Page last updated at 11:34 GMT, Tuesday, 9 March 2010

Northrop and EADS withdraw US air tanker bid

Air-to-air refueling
The race to win the deal has faced a number of twists and turns

Northrop Grumman and its European partner EADS have pulled out of bidding for a $35bn (£23bn) US defence deal.

The move should clear the way for Boeing to win the contract to supply the mid-air refuelling aircraft.

But the European Commission has queried the tender process, amid concerns that foreign companies were being excluded.

The EC said in a statement that it would be "extremely concerned" if the "terms of the tender were such as to inhibit open competition."

ANALYSIS
Jorn Madslien
By Jorn Madslien, Business reporter, BBC News

There is nothing graceful about EADS and Northrop Grumman's withdrawal from the competition to deliver planes that refuel US fighter jets mid-air.

Winning the contract would have bolstered the two stalking horses' coffers with much needed cash.

Instead, this saga may well have soured cross-Atlantic relations for years to come.

The two clearly feel that favouritism by the Pentagon has dashed their hope of wrestling the US Air Force contract from Boeing and, in the process, unseating the giant from its top spot in US aerospace.

Many European policy makers agree.

Northrop Grumman and EADS had won a contract in February 2008, but this was then cancelled following a Boeing appeal.

At the time, there was substantial political opposition in Washington to the involvement of EADS, which owns Airbus, the European rival of US-based Boeing.

Meanwhile, Boeing had been awarded the contract in 2003, only for it to be cancelled after an ethics scandal that saw a US Air Force official convicted of criminal conspiracy.

The Pentagon said it regretted Northrop's decision.

The US Air Force is seeking to replace its ageing fleet of 1950s-built KC-135 air tankers, which refuel fighter jets in mid-air.

European concerns

The European Commission, which has been involved in a long-running trade dispute with Washington over alleged subsidies to Airbus and Boeing, voiced concerns about the tender rules.

"It is highly regrettable that a major potential supplier would feel unable to bid for a contract of this type," said European Union Trade Commissioner Karel de Gucht.

"Open procurement markets guarantee better competition and better value-for-money for the taxpayer," he said.

A further statement from Brussels added: "The European Commission would be extremely concerned if it were to emerge that the terms of tender were such as to inhibit open competition for the contract."

'Favours Boeing'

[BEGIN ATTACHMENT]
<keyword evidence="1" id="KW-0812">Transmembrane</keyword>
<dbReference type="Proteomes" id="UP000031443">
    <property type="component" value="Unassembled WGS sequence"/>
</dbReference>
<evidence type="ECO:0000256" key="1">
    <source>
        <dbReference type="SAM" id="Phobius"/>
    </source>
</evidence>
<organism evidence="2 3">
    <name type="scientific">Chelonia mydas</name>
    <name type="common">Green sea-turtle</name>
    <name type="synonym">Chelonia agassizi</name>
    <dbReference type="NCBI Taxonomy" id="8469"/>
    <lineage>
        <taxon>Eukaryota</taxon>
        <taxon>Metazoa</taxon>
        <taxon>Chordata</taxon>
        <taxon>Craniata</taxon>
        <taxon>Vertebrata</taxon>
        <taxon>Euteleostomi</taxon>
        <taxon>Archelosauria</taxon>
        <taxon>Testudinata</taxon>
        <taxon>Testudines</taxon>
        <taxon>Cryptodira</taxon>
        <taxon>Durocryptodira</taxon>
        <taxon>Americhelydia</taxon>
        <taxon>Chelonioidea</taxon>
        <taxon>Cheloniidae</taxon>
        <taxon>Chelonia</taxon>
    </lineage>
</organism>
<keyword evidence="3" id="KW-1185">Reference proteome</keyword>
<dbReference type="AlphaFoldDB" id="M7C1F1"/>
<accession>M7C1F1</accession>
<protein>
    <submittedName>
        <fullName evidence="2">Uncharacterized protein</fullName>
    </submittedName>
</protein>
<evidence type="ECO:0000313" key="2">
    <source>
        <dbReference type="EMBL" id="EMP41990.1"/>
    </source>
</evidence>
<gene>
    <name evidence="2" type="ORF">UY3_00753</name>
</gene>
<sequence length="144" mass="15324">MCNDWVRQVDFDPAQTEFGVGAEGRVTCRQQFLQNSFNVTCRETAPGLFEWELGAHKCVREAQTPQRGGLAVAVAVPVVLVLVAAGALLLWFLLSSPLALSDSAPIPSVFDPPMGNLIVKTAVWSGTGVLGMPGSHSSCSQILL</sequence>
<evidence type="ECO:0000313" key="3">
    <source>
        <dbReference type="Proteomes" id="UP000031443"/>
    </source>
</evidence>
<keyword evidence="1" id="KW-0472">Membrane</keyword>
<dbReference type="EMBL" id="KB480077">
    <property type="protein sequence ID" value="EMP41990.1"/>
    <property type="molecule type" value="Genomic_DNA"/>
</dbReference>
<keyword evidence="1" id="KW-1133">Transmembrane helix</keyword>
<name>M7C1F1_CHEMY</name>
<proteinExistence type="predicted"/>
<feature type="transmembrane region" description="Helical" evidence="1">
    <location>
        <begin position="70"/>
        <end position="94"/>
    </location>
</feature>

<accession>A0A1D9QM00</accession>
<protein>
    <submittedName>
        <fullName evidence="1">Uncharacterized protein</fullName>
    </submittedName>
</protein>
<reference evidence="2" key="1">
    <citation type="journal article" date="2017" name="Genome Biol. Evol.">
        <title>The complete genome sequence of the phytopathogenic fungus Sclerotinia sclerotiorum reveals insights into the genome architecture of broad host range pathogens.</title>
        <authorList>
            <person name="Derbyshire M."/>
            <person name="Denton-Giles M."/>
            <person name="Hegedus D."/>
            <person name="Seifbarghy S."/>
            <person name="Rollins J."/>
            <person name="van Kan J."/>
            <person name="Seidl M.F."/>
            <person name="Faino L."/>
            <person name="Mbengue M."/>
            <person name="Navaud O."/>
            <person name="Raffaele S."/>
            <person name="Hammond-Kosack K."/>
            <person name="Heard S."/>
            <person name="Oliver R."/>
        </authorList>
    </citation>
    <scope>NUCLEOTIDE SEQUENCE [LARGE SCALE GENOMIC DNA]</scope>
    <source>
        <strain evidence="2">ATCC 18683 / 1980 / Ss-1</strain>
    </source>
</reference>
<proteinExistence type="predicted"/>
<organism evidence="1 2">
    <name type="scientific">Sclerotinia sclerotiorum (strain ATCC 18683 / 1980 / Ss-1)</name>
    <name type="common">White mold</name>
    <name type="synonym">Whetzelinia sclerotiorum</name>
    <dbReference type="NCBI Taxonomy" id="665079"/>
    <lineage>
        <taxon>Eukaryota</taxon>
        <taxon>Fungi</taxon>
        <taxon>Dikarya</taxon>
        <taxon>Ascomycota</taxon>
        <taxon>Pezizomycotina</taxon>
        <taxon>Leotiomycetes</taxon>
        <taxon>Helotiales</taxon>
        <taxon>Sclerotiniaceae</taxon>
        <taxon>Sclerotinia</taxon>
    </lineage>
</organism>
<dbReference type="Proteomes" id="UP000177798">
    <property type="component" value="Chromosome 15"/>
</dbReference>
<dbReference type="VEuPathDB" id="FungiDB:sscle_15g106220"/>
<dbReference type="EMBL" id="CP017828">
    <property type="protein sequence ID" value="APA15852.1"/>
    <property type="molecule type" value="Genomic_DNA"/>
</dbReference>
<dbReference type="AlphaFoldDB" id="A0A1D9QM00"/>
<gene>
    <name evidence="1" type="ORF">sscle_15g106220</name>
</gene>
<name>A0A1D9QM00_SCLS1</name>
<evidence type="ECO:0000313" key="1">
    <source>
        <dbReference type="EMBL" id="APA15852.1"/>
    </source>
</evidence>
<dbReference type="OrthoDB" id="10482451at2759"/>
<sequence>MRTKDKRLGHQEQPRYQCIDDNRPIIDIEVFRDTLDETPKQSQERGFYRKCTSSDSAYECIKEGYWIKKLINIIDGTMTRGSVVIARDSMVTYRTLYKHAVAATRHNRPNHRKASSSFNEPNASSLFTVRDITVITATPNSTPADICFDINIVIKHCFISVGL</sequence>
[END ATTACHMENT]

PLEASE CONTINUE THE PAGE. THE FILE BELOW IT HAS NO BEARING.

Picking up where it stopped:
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Northrop and EADS planned to build a tanker plane based on the large capacity Airbus A330 aircraft, while Boeing is proposing to use its smaller 767 aircraft.

Northrop said the US defence department's latest air tanker proposal requirement was unfairly geared towards a smaller aircraft such as the 767.

Wes Bush, Northrop's chief executive said the request "clearly favours Boeing's smaller refuelling tanker and does not provide adequate value recognition of the added capability of a larger tanker, precluding us from any competitive opportunity".

Northrop said that while it had "substantial grounds" to make a complaint, it would not, as it did not wish to further delay the tanker replacement programme.

'No slam dunk'

It and EADS had planned to assemble the tanker planes in Alabama, where 300 new jobs would have been created.

Alabama Senator Richard Shelby said the competition had been wrongly "structured to produce the best outcome [for Boeing]".

"The air force had a chance to deliver the most capable tanker possible to our war fighters and blew it," he added.

However, Senator Patty Murray from Washington state, where Boeing has its main assembly base said "today's news is by no means the end of the line, and this contract is no slam dunk [for Boeing]".

Analysts said EADS could theoretically now launch a solo bid, but that this was unlikely to be forthcoming given the antagonism in Washington to the European firm winning the contract.

In the red

News of the withdrawal came as EADS announced that it made a net loss of 763m euros ($1bn; £692m) last year, against a profit of 1.57bn euros in 2008, and said 2010 may be "volatile".

In the three months to December, the Airbus parent company also said it had lost 1.05bn euros.

Shares in EADS were down 5%, or 0.8 cents, to 15.08 euros in early Tuesday trading in Paris.

The firm scrapped its dividend as it was hit by financial charges on its A380 superjumbo, adverse currency fluctuations, and cost overruns on its delayed A400M airlifter.

"The A380 continued to weigh heavily on the underlying performance," EADS said in a statement, adding that it had also suffered from exceptional foreign exchange effects.

Last year Airbus beat rival Boeing in aircraft production, delivering a record 498 aircraft.

Airbus said it hoped to deliver the same number of aircraft this year as last year, and to secure 250 to 300 new gross orders.

But it warned that it saw the economy this year as "improving but still volatile".



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